British TV chef Nigella Lawson has taken the humble banana peel out of the garbage and onto the plate, after she used it as an ingredient in her new show Cook, Eat, Repeat.
Many British viewers reacted with dismay when Lawson used the skin of ripe bananas in her recipe for banana skin and cauliflower curry. But the peel of ripe bananas, while normally treated as food waste in the west, is a much-used and cherished ingredient in other parts of the world, like India and the Middle East.
Nigella is enjoying the media attention for her ‘controversial’ addition of banana peel to curry, but she’s not the first TV chef to bring the versatile ingredient to the British public.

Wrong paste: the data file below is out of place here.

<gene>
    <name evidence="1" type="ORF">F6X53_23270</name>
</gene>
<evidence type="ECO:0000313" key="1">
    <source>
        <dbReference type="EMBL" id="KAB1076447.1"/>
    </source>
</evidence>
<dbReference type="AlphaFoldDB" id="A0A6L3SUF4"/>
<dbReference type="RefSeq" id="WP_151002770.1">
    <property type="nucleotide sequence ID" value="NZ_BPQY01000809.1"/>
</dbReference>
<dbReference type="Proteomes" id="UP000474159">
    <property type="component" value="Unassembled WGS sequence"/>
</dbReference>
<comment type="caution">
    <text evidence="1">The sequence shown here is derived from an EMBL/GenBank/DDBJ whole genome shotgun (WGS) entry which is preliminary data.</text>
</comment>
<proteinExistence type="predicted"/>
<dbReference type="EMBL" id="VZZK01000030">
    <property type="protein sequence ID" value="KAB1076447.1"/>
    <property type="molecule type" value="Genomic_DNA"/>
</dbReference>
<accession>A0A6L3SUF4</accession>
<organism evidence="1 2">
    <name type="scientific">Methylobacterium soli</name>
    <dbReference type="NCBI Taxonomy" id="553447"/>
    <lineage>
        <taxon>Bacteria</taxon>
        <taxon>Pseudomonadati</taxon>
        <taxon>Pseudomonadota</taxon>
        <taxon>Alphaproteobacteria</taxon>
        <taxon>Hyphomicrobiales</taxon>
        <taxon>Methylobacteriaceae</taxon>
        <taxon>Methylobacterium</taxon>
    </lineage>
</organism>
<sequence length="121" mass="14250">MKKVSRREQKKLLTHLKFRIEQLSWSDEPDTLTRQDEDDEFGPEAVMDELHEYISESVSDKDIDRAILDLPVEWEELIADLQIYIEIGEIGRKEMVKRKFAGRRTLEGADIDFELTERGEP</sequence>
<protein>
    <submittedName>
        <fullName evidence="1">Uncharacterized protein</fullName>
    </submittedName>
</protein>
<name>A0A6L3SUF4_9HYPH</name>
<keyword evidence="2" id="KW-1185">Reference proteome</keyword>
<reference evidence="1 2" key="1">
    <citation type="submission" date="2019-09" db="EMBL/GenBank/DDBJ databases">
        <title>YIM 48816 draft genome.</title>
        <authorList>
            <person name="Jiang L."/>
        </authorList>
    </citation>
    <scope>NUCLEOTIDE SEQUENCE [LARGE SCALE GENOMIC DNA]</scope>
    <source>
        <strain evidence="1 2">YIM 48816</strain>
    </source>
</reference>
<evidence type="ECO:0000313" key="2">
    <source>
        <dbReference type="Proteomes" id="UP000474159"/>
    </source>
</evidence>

Bake Off winner Nadiya Hussain famously showed people how to make 'banana peel burgers' this year, telling people that they taste like pulled pork.
Eating banana peels, and fruit peels in general, is encouraged by the department of agriculture in many countries around the world, as it reduces food waste. While providing essential amino acids and nutrients such as vitamin C and vitamin E, they also contain potassium, zinc, iron, and manganese. Make sure to use organic bananas when eating the peels, as the skins can absorb various pesticides used in growing bananas.
In Cook, Eat, Repeat, Lawson used the banana peel for texture, as a sort of substitute for aubergine or eggplant. She pours boiling water over the banana peel and then, when the other ingredients – shallots, garlic, ginger, coriander, spices, chilli, coconut milk, lemon juice (“to add a bit of edge”) – are cooked, the chopped-up banana peels are added. The cauliflower is added at the end to keep it nice and firm in the curry.